(2012) Born To Die - The Paradise Edition

Lana Del Ray

... read moreLana Del Rey is a femme fatale with a smoky voice, a languorous image, and a modeling contract. Not coincidentally, she didn't lack for attention leading up to the release of her Interscope debut, Born to Die. The hype began in mid-2011 with a stunning song and video for "Video Games," and it kept...

Explicit

01:33′:54″ 23 Songs

Disk 1

1
Lana Del Ray
Born To Die
4:46
2
Lana Del Ray
Off To The Races
5:01
3
Lana Del Ray
Blue Jeans
3:29
4
Lana Del Ray
Video Games (Remastered)
4:42
5
Lana Del Ray
Diet Mountain Dew
3:43
6
Lana Del Ray
National Anthem
3:49
7
Lana Del Ray
Dark Paradise
4:04
8
Lana Del Ray
Radio
3:35
9
Lana Del Ray
Carmen
4:09
10
Lana Del Ray
Million Dollar Man
3:50
11
Lana Del Ray
Summertime Sadness
4:25
12
Lana Del Ray
This Is What Makes Us Girls
4:00
13
Lana Del Ray
Without You
3:51
14
Lana Del Ray
Lolita
3:41
15
Lana Del Ray
Lucky Ones
3:45

Disk 2

1
Lana Del Ray
Ride
4:48
2
Lana Del Ray
American
4:07
3
Lana Del Ray
Cola
4:19
4
Lana Del Ray
Body Electric
3:52
5
Lana Del Ray
Blue Velvet
2:36
6
Lana Del Ray
Gods & Monsters
3:56
7
Lana Del Ray
Yayo
5:21
8
Lana Del Ray
Bel Air
4:05
Released 01 January 2012, ℗ 2012 Lana Del Rey, under exclusive licence to Polydor Ltd. (UK). Under exclusive licence to Interscope Records in the USA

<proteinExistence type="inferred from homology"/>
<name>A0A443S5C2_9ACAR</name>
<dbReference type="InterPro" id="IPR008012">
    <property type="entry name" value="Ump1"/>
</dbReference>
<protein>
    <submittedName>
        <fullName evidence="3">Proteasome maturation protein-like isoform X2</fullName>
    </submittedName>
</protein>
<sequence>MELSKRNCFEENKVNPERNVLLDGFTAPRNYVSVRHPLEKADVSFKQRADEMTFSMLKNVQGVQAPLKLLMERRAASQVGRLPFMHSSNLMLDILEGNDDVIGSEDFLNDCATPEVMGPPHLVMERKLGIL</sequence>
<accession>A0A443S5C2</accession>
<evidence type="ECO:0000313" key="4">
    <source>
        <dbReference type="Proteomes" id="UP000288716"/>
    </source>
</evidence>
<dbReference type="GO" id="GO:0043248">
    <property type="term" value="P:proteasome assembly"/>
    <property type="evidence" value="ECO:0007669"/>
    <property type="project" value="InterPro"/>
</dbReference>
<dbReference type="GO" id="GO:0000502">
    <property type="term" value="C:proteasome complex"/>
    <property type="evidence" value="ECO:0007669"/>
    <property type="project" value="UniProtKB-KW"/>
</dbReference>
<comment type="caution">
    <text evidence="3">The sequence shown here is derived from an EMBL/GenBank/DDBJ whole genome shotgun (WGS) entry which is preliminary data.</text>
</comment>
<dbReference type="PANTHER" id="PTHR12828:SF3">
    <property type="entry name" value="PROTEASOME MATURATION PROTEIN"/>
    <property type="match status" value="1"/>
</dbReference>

Review

Lana Del Rey is a femme fatale with a smoky voice, a languorous image, and a modeling contract. Not coincidentally, she didn't lack for attention leading up to the release of her Interscope debut, Born to Die. The hype began in mid-2011 with a stunning song and video for "Video Games," and it kept on rising, right up to her January 2012 performance on Saturday Night Live (making her the first artist since Natalie Imbruglia in 1998 to perform on SNL without an album available). Although it's easy to see the reasons why Del Rey got her contract, it's also easy to hear: her songwriting skills and her bewitching voice. "Video Games" is a beautiful song, calling to mind Fiona Apple and Anna Calvi as she recounts another variation on the age-old trope of female-as-sex-object. Her vacant, tired reading of the song rescues it from any hint of exploitation, making it a winner. Unfortunately, the only problem with Born to Die is a big one. There is a chasm that separates "Video Games" from the other material and performances on the album, which aims for exactly the same target -- sultry, sexy, wasted -- but with none of the same lyrical grace, emotional power, or sympathetic productions. Del Rey doesn't mind taking chances, varying her vocalizing and delivery, toying with her lines and reaching for cinematic flourishes ("he loves me with every beat of his cocaine heart," "Pabst Blue Ribbon on ice"), and even attempting to rap. But she's unable to consistently sell herself as a heartbreaker, and most of the songs here sound like cobbled retreads of "Video Games." An intriguing start, but Del Rey is going to have to hit the books if she wants to stay as successful as her career promised early on. ~ John Bush